4. The Specialist Classroom Teacher position shall be allocated 4 hours non-contact time in addition to their other contractual non-contact time to perform the duties of a Specialist Classroom Teacher

Unit holders

  1. The school will timetable each permanent unit holder with one additional non-contact hour for each of the first three units held
  2. The school will endeavour to timetable each permanent unit holder of 3 or more units with one additional hour of non-contact time or sufficient additional non-contact time to manage their additional administration, management or pastoral duties
  3. The school will endeavour to provide each teacher in charge of a subject area who does not hold a permanent unit with one additional non-contact hour
  4. The school will endeavour to provide additional non-contact time for administration, pastoral and guidance responsibilities, curriculum leadership, for professional development, for other special duties as determined by the School Leader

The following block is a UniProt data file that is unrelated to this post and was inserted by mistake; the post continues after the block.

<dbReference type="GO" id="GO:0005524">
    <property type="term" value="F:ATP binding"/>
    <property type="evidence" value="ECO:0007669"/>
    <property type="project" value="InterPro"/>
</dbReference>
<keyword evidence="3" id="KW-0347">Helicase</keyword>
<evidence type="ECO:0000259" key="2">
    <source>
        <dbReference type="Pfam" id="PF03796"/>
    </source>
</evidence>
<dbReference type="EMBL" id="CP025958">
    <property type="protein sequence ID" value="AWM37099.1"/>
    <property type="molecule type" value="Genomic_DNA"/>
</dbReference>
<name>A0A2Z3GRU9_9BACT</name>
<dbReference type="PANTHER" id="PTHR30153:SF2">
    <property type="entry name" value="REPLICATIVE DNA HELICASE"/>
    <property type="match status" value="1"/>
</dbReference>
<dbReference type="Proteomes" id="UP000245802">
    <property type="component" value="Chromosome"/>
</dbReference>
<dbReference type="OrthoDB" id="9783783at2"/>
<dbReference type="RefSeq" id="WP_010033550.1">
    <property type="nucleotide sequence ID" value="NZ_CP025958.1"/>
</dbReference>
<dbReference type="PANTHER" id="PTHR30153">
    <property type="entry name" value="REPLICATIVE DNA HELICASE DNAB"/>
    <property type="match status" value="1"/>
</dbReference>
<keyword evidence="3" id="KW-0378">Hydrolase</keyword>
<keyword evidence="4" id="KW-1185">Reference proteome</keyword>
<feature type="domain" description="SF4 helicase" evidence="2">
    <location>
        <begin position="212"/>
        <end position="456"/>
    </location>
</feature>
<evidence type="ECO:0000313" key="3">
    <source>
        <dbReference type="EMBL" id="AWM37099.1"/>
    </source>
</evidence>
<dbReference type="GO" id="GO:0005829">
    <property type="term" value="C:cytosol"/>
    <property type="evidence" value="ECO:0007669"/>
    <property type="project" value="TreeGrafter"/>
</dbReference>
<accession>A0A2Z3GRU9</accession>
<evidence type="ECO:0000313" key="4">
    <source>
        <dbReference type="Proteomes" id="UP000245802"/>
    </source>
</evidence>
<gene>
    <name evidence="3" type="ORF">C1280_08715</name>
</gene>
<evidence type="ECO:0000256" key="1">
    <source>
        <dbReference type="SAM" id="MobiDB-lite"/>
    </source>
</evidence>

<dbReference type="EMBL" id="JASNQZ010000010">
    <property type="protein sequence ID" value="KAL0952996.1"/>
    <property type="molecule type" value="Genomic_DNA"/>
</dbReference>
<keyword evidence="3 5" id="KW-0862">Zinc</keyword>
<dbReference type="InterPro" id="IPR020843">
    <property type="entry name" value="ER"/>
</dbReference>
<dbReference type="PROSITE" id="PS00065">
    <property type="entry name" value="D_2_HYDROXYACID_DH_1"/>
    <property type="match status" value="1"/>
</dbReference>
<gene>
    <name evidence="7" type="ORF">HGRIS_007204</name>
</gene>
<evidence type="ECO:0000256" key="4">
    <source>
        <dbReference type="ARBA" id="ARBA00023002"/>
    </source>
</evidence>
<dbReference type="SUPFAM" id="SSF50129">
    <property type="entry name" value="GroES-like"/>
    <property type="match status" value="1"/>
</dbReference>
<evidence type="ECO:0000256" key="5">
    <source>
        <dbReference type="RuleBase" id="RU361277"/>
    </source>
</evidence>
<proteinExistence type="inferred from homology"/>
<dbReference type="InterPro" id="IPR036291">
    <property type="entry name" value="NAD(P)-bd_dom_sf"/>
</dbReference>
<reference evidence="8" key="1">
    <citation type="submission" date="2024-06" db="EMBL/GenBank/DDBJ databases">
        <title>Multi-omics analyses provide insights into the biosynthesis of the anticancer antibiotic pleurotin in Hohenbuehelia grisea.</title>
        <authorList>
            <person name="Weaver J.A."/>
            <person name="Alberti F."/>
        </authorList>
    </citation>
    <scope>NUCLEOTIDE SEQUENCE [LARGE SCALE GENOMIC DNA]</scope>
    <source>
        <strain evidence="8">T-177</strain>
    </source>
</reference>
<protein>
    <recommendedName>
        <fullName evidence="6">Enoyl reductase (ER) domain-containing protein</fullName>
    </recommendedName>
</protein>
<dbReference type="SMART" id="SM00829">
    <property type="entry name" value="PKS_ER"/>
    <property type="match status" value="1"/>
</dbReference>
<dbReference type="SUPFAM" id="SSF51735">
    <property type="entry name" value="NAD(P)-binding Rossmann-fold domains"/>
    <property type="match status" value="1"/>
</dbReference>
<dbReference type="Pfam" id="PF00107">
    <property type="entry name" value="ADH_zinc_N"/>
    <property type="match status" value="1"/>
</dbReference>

‘Genuine Reason’ Clarification

  1. Learning leaders may only be asked to temporarily forgo their minimum entitlement to non-contact hours when:
    1. All reasonable options have been investigated and no alternative to a reduction in entitlement non-contact time can be found
    2. The request is made on an individual basis, and a blanket request for agreement to reduction in non-contact entitlements shall indicate a need to review timetable structures and operation